Oliver Stone's 'Snowden' Fails To Create Drama From The Whistleblower's Real Story

The most revealing moment in CITIZENFOUR, Laura Poitras' Oscar-winning documentary about her encounter with NSA whistleblower Edward Snowden, comes when Snowden helps journalist Glenn Greenwald fix a tech problem on his laptop. Snowden's calm, almost bemused voice is instantly recognizable to anyone interacting with the office IT guy. The moment comes off as so mundane one might not realize how crucial it is to Poitras' film—and how different Oliver Stone has envisioned him in Snowden. There was nothing particularly extraordinary or even heroic about Snowden's manner, only the action he took in revealing them.

Played by a twitchy Joseph Gordon-Levitt with a voice pitched from his gut, the Snowden of Stone's film aims to match the man's personal story with his actions. Stone paints him within a 21st Century spy story as a globe-trotting intelligence analyst and a daredevil who challenged the system. It deliberately mimics Stone's 1989 film Born On The Fourth of July, where Tom Cruise's All-American, patriotic Vietnam vet finally became disillusioned with his government and decided to protest against it. But Snowden's story is too broad, and Stone's filmmaking has tempered quite a bit since his heyday of JFK and Nixon. While Stone aims for great drama, he doesn't manage to transcend the mundane reality of both the intelligence community and those who empowered it.

Like any major production, the film mostly works as a parade for A-list Hollywood actors to step in for bit parts. Melissa Leo and Zachary Quinto fill in as Poitras and Greenwald; Timothy Olyphant slides shady glances as a CIA agent; Shailene Woodley puts on a game face to give some personality to Snowden's girlfriend Lindsay Mills; and (in two roles invented for the film) Rhys Ifans and Nicolas Cage take sides as yin-and-yang mentors for the budding hacker. But beyond Ifan's bottom-of-the-belly voiced diatribes, none of the actors really dig their teeth. The Southern drawls, outlandish screams and not-so-mild-mannered gestures that fuel Stone's best films are sorely missed. Even Gordon-Levitt's central performance, a collection of mild-mannered tics, feels sedated.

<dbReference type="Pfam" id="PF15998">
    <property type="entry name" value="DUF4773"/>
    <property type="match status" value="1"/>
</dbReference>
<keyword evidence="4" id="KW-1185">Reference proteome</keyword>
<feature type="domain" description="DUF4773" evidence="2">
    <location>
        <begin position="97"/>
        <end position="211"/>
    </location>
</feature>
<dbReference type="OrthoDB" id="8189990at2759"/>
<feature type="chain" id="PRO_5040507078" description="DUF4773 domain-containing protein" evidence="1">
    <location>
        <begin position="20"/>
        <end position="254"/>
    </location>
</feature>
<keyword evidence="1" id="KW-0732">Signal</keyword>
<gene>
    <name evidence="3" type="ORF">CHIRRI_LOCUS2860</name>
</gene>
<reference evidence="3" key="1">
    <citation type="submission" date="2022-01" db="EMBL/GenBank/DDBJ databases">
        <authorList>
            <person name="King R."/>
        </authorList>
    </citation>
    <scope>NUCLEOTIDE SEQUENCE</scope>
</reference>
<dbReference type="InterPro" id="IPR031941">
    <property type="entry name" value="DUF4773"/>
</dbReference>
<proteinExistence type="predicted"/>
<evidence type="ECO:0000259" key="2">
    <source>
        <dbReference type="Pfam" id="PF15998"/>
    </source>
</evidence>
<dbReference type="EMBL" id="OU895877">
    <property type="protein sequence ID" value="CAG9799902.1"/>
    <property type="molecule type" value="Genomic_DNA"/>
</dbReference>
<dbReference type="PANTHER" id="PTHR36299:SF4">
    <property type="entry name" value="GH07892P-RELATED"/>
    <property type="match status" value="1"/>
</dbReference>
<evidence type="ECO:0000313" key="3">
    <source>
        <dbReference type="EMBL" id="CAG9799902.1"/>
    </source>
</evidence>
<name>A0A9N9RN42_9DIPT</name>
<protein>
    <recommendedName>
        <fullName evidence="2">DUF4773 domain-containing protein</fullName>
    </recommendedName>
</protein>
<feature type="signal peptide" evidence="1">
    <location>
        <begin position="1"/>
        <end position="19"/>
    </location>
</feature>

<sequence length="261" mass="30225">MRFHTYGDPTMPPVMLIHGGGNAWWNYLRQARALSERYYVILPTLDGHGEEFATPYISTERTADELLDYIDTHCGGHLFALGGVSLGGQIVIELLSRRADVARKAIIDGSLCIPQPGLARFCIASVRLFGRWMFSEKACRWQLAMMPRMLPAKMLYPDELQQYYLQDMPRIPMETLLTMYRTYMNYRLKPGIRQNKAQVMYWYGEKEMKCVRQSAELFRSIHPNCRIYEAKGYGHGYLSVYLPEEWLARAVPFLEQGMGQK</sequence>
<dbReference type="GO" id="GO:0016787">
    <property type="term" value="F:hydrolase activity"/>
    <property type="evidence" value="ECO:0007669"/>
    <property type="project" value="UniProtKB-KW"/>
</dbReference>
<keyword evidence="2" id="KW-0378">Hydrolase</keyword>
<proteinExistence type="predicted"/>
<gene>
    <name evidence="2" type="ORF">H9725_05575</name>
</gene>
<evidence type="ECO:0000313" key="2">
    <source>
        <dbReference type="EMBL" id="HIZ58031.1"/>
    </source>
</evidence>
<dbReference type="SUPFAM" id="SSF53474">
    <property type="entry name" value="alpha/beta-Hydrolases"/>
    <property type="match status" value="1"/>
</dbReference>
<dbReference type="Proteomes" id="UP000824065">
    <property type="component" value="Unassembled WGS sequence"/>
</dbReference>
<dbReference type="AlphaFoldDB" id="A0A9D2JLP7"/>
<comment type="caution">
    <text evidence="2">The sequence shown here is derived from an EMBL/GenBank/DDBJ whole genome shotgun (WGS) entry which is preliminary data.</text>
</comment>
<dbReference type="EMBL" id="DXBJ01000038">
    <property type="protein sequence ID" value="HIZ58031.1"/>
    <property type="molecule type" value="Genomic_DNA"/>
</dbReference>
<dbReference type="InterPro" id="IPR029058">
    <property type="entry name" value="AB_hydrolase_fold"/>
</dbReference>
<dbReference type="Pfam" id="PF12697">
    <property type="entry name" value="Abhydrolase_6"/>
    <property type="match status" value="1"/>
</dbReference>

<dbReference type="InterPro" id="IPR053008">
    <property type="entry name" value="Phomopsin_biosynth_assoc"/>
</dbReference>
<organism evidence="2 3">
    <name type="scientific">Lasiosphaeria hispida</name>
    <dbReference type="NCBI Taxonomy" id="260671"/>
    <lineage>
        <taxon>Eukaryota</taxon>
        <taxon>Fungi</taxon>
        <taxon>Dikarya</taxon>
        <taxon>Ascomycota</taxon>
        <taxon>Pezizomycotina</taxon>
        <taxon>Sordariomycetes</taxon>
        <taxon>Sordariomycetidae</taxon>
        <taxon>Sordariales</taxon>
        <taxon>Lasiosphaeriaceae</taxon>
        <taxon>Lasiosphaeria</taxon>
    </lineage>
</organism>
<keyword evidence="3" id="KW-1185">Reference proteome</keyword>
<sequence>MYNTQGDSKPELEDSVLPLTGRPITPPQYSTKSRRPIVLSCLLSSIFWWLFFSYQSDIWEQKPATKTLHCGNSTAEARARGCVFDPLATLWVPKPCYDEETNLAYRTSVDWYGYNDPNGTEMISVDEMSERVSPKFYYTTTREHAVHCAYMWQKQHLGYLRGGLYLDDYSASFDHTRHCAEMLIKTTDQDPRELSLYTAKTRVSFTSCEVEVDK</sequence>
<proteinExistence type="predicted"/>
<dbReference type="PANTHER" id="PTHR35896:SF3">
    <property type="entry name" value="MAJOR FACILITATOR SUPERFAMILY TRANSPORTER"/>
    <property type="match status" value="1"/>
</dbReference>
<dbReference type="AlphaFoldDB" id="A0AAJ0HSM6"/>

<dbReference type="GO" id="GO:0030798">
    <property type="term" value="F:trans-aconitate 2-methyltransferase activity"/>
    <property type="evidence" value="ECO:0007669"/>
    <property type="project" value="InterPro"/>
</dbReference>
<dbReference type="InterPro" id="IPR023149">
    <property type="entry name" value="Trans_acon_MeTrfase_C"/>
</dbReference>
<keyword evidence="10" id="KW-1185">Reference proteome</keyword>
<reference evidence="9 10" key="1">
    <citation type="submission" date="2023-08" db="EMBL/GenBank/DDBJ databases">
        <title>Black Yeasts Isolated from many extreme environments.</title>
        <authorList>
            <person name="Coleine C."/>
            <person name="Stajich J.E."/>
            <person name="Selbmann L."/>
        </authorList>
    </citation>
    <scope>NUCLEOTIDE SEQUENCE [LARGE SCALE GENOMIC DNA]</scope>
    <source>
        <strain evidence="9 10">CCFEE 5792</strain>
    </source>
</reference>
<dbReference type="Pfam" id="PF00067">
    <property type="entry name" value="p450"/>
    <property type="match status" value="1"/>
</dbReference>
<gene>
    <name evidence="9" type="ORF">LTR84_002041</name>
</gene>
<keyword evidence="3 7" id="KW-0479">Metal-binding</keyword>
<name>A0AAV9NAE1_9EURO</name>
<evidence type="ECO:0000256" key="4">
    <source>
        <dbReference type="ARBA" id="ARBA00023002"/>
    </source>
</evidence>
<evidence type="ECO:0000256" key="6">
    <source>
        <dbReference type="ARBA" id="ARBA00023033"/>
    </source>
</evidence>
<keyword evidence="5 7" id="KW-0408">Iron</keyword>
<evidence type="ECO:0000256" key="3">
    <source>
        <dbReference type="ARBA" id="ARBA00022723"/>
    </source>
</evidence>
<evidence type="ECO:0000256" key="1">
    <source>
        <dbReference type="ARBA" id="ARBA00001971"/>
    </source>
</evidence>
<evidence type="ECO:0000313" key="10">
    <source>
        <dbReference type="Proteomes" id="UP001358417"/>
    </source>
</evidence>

Many of these problems draw out of Stone's approach. After a series of tedious projects (Wall Street: Money Never Sleeps, World Trade Center), 2012's Savages felt like somewhat of a return to form: a beergut B-movie beating a drum of both hokum and horror. Snowden instead aims for respectability, and in doing so looks anonymous. Beyond occasional security camera or GoPro shots evoking the surveillance state, the staging of actors feels downright lazy; dialogue sequences drone on with lazy shot-reverse shot editing that never engages the intrigue or drama. Even during Gordon-Levitt's expository monologues about the surveillance state, the quick, flashy editing and CGI-aided montages feel rather rote. These moments clearly evoke the old Stone, the rabble-rouser whose diatribes at least felt daring, but here they feel like addenda to Snowden's personal morality.

Stone continually paints Snowden as an extraordinary genius at his work and later a lone wolf, his inner conflict emerging through the nagging relationship with Lindsay who just cannot understand his inner demons. In short, his story reflects that of a singular Great Man, almost accomplishing the opposite of what Poitras set to do with her intimate CITIZENFOUR. While both Poitras and Stone argue Snowden is a patriot instead of a traitor, Stone tries to fit him into a tradition of Hollywood heroes, losing everything unique about the real man along the way. Snowden himself might not agree (he appears in a cameo at the end), but the film loses its subject's voice in service of drama.

Since Snowden does little to explicate the issues of security that its title character protested against, one might argue that the film's aims are inspirational. But because it feels so generic for an individual whose genius is beyond that of the common man, it falls into the same category of the equally droll Alan Turring biopic The Imitation Game—great men do great things while the rest can only helplessly look on. Near the end, Snowden's heroic walk into white light literally dissolves the image of his body, reminding us that his role here is simply a spectacle, a sight to gawk at instead of understand.

Snowden opens everywhere on Friday.

Peter Labuza is a freelance film critic, whose work has appeared in Variety, Sight & Sound, and The A.V. Club. Follow him on Twitter.